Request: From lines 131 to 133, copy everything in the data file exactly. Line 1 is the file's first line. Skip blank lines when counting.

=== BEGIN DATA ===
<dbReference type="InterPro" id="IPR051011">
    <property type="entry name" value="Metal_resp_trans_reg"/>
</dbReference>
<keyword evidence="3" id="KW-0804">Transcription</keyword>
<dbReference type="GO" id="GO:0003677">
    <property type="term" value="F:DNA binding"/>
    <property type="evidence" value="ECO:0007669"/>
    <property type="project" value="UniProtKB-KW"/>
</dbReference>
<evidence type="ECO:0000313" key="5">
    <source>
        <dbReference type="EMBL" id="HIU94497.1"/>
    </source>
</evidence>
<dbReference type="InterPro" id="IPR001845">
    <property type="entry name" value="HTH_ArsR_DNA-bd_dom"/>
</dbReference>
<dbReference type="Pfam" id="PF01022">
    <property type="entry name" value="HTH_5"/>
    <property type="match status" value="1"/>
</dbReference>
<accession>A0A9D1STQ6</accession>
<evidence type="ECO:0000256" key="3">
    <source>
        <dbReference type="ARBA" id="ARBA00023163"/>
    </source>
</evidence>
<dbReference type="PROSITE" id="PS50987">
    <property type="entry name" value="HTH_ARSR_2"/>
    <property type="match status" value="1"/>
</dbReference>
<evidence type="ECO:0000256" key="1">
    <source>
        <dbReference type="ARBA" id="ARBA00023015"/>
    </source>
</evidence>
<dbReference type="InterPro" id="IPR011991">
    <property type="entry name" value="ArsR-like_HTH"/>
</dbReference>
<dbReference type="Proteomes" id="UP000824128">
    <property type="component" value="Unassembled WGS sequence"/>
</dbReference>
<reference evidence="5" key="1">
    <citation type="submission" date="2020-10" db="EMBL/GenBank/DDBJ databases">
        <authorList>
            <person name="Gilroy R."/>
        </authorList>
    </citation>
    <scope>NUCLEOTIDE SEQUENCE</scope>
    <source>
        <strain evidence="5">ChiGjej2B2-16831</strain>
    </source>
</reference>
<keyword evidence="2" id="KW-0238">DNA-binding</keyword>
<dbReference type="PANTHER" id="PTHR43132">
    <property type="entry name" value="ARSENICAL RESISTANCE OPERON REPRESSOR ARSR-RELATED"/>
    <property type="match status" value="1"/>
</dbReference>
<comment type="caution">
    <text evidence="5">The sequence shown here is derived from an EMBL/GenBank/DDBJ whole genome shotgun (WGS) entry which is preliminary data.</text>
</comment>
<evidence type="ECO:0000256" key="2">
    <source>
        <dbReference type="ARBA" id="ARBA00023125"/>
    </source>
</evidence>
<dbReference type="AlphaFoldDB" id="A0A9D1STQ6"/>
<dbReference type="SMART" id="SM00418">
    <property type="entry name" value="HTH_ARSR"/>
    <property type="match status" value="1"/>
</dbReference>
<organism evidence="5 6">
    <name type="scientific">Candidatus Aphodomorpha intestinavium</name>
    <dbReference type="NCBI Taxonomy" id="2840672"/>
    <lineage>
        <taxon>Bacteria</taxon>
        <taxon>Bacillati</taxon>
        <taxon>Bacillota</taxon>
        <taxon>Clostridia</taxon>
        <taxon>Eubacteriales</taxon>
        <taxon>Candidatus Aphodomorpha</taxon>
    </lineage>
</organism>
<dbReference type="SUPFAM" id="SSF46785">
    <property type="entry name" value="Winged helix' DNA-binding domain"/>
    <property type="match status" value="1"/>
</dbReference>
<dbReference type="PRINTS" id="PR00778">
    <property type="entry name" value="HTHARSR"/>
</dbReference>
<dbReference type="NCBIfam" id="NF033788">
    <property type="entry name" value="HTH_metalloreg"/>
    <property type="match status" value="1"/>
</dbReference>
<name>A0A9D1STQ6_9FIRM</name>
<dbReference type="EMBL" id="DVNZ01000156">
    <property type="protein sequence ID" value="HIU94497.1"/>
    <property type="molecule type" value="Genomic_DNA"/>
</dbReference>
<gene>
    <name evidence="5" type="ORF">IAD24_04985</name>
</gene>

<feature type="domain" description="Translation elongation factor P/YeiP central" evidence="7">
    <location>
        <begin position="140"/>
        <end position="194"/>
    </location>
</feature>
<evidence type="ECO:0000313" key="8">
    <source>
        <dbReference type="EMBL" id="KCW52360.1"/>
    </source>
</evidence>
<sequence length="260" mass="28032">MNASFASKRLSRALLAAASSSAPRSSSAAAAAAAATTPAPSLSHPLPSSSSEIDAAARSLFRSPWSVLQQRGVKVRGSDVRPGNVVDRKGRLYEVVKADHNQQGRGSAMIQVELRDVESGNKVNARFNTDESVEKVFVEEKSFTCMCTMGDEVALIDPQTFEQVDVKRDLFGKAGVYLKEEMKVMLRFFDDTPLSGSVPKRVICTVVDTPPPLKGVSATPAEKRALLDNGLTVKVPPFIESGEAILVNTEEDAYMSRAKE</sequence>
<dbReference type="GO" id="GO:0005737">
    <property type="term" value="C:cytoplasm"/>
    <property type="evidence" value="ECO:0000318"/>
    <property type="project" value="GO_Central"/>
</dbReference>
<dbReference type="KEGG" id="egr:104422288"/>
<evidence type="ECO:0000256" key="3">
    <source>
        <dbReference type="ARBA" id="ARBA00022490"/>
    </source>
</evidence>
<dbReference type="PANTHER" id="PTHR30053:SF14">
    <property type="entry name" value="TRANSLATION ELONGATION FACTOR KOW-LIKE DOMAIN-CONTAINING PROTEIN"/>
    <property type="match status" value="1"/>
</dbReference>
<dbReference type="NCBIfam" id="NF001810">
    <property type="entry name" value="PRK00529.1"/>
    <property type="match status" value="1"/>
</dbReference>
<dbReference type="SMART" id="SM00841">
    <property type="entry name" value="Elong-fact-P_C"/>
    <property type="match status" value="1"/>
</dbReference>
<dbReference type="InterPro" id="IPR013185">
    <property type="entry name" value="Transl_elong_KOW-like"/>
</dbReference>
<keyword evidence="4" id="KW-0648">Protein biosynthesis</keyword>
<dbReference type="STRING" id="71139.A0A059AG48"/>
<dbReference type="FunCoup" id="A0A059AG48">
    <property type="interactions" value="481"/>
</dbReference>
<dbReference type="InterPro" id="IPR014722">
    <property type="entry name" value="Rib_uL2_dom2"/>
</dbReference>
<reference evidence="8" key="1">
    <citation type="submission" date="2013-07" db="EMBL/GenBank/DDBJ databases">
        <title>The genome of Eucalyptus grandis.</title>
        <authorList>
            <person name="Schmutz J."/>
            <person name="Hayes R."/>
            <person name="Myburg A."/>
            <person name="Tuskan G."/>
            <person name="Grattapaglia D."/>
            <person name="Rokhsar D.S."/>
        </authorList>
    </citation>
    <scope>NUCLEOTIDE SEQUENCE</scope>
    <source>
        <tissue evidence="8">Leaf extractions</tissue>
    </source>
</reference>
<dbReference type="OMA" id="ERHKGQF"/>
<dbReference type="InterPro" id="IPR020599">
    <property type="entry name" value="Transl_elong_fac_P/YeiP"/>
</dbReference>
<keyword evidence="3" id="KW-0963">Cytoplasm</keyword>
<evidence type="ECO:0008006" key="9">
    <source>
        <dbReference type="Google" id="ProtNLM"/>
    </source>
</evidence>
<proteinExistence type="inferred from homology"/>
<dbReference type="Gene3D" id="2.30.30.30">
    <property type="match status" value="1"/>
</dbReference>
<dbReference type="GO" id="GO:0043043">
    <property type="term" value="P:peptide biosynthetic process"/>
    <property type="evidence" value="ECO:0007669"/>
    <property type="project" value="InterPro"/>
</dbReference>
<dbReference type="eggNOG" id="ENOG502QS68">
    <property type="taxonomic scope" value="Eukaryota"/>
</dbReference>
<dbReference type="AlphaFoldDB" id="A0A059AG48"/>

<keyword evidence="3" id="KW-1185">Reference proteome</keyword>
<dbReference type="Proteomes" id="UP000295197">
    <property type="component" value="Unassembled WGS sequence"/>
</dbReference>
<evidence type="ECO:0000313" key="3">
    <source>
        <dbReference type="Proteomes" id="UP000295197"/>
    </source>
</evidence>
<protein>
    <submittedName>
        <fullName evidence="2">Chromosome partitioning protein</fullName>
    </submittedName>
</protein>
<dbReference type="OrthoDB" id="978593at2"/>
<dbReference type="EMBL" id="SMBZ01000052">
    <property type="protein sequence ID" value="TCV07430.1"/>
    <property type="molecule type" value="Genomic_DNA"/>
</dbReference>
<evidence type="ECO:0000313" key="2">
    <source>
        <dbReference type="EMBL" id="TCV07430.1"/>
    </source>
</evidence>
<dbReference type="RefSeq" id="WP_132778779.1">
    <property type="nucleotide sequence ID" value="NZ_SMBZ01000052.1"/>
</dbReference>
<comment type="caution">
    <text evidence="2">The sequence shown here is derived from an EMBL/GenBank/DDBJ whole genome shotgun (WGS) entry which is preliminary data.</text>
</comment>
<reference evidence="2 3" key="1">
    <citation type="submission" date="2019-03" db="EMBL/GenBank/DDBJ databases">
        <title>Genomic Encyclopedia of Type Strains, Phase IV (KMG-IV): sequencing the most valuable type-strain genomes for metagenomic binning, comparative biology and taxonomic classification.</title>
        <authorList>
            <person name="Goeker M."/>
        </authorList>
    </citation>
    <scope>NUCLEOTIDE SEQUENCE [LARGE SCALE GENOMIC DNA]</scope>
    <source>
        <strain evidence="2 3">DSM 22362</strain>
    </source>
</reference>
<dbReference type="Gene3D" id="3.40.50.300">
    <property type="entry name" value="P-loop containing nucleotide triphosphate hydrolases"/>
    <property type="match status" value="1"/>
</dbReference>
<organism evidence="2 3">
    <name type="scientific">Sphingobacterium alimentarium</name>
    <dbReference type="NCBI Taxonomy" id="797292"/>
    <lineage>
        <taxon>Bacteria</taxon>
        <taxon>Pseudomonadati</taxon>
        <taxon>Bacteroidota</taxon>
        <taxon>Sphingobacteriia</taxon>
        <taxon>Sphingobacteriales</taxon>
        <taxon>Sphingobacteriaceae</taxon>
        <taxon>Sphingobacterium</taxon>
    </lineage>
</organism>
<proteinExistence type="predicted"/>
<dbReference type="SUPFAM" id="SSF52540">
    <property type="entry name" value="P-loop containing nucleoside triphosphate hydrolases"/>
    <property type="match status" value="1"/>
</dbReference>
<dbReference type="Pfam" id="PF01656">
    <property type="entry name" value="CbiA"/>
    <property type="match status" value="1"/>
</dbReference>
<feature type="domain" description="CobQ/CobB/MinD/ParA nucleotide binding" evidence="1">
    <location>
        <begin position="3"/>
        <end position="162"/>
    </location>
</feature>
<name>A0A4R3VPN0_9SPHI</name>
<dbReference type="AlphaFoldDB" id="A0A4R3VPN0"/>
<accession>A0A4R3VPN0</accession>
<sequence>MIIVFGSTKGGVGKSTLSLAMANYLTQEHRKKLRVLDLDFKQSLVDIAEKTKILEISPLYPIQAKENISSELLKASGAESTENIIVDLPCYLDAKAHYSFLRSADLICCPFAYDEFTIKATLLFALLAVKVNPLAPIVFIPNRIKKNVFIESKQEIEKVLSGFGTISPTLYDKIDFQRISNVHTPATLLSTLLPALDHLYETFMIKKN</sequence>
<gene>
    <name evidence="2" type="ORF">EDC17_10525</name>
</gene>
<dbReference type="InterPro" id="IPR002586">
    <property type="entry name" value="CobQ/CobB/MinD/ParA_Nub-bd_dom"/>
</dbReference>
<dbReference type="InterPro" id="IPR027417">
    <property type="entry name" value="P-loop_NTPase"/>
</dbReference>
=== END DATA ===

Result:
    <property type="entry name" value="PRK00529.1"/>
    <property type="match status" value="1"/>
</dbReference>